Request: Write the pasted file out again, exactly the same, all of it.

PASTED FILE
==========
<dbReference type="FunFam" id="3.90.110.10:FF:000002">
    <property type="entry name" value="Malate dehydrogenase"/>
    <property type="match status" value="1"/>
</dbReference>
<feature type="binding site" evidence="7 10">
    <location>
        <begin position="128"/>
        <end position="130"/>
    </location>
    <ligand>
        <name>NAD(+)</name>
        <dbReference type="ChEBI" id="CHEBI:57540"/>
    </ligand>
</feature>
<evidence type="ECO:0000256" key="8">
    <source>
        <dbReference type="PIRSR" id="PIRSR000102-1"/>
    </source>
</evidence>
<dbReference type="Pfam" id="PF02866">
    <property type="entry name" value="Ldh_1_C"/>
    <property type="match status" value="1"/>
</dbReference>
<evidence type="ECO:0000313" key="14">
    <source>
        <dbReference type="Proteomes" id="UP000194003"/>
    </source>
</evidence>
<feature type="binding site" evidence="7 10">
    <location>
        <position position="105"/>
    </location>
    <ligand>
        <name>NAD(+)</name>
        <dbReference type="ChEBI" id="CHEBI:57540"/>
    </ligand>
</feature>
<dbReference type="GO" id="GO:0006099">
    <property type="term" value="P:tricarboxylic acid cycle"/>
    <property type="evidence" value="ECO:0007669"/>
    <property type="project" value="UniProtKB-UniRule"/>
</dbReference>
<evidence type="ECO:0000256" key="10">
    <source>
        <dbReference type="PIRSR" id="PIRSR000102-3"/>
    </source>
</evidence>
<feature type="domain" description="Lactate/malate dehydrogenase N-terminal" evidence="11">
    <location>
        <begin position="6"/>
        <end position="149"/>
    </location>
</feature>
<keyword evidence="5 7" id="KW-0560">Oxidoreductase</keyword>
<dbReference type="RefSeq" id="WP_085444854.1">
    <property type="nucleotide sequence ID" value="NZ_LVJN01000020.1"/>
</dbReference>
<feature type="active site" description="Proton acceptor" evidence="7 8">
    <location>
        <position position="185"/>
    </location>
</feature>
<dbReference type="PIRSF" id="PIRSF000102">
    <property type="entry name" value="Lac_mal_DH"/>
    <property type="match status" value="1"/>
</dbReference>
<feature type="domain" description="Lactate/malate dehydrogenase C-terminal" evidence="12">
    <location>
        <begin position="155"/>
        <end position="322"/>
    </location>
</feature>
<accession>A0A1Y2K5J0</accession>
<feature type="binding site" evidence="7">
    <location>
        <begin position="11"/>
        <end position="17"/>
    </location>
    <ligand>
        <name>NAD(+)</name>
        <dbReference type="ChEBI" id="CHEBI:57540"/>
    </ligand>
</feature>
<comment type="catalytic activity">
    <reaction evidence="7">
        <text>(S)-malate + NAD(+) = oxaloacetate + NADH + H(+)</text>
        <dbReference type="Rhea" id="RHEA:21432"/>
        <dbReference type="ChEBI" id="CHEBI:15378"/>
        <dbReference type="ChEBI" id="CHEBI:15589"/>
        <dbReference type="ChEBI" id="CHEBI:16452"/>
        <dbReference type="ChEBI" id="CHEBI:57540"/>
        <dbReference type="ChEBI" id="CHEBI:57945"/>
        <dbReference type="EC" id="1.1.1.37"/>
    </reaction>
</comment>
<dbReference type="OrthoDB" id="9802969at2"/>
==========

<dbReference type="FunFam" id="3.90.110.10:FF:000002">
    <property type="entry name" value="Malate dehydrogenase"/>
    <property type="match status" value="1"/>
</dbReference>
<feature type="binding site" evidence="7 10">
    <location>
        <begin position="128"/>
        <end position="130"/>
    </location>
    <ligand>
        <name>NAD(+)</name>
        <dbReference type="ChEBI" id="CHEBI:57540"/>
    </ligand>
</feature>
<evidence type="ECO:0000256" key="8">
    <source>
        <dbReference type="PIRSR" id="PIRSR000102-1"/>
    </source>
</evidence>
<dbReference type="Pfam" id="PF02866">
    <property type="entry name" value="Ldh_1_C"/>
    <property type="match status" value="1"/>
</dbReference>
<evidence type="ECO:0000313" key="14">
    <source>
        <dbReference type="Proteomes" id="UP000194003"/>
    </source>
</evidence>
<feature type="binding site" evidence="7 10">
    <location>
        <position position="105"/>
    </location>
    <ligand>
        <name>NAD(+)</name>
        <dbReference type="ChEBI" id="CHEBI:57540"/>
    </ligand>
</feature>
<dbReference type="GO" id="GO:0006099">
    <property type="term" value="P:tricarboxylic acid cycle"/>
    <property type="evidence" value="ECO:0007669"/>
    <property type="project" value="UniProtKB-UniRule"/>
</dbReference>
<evidence type="ECO:0000256" key="10">
    <source>
        <dbReference type="PIRSR" id="PIRSR000102-3"/>
    </source>
</evidence>
<feature type="domain" description="Lactate/malate dehydrogenase N-terminal" evidence="11">
    <location>
        <begin position="6"/>
        <end position="149"/>
    </location>
</feature>
<keyword evidence="5 7" id="KW-0560">Oxidoreductase</keyword>
<dbReference type="RefSeq" id="WP_085444854.1">
    <property type="nucleotide sequence ID" value="NZ_LVJN01000020.1"/>
</dbReference>
<feature type="active site" description="Proton acceptor" evidence="7 8">
    <location>
        <position position="185"/>
    </location>
</feature>
<dbReference type="PIRSF" id="PIRSF000102">
    <property type="entry name" value="Lac_mal_DH"/>
    <property type="match status" value="1"/>
</dbReference>
<feature type="domain" description="Lactate/malate dehydrogenase C-terminal" evidence="12">
    <location>
        <begin position="155"/>
        <end position="322"/>
    </location>
</feature>
<accession>A0A1Y2K5J0</accession>
<feature type="binding site" evidence="7">
    <location>
        <begin position="11"/>
        <end position="17"/>
    </location>
    <ligand>
        <name>NAD(+)</name>
        <dbReference type="ChEBI" id="CHEBI:57540"/>
    </ligand>
</feature>
<comment type="catalytic activity">
    <reaction evidence="7">
        <text>(S)-malate + NAD(+) = oxaloacetate + NADH + H(+)</text>
        <dbReference type="Rhea" id="RHEA:21432"/>
        <dbReference type="ChEBI" id="CHEBI:15378"/>
        <dbReference type="ChEBI" id="CHEBI:15589"/>
        <dbReference type="ChEBI" id="CHEBI:16452"/>
        <dbReference type="ChEBI" id="CHEBI:57540"/>
        <dbReference type="ChEBI" id="CHEBI:57945"/>
        <dbReference type="EC" id="1.1.1.37"/>
    </reaction>
</comment>
<dbReference type="OrthoDB" id="9802969at2"/>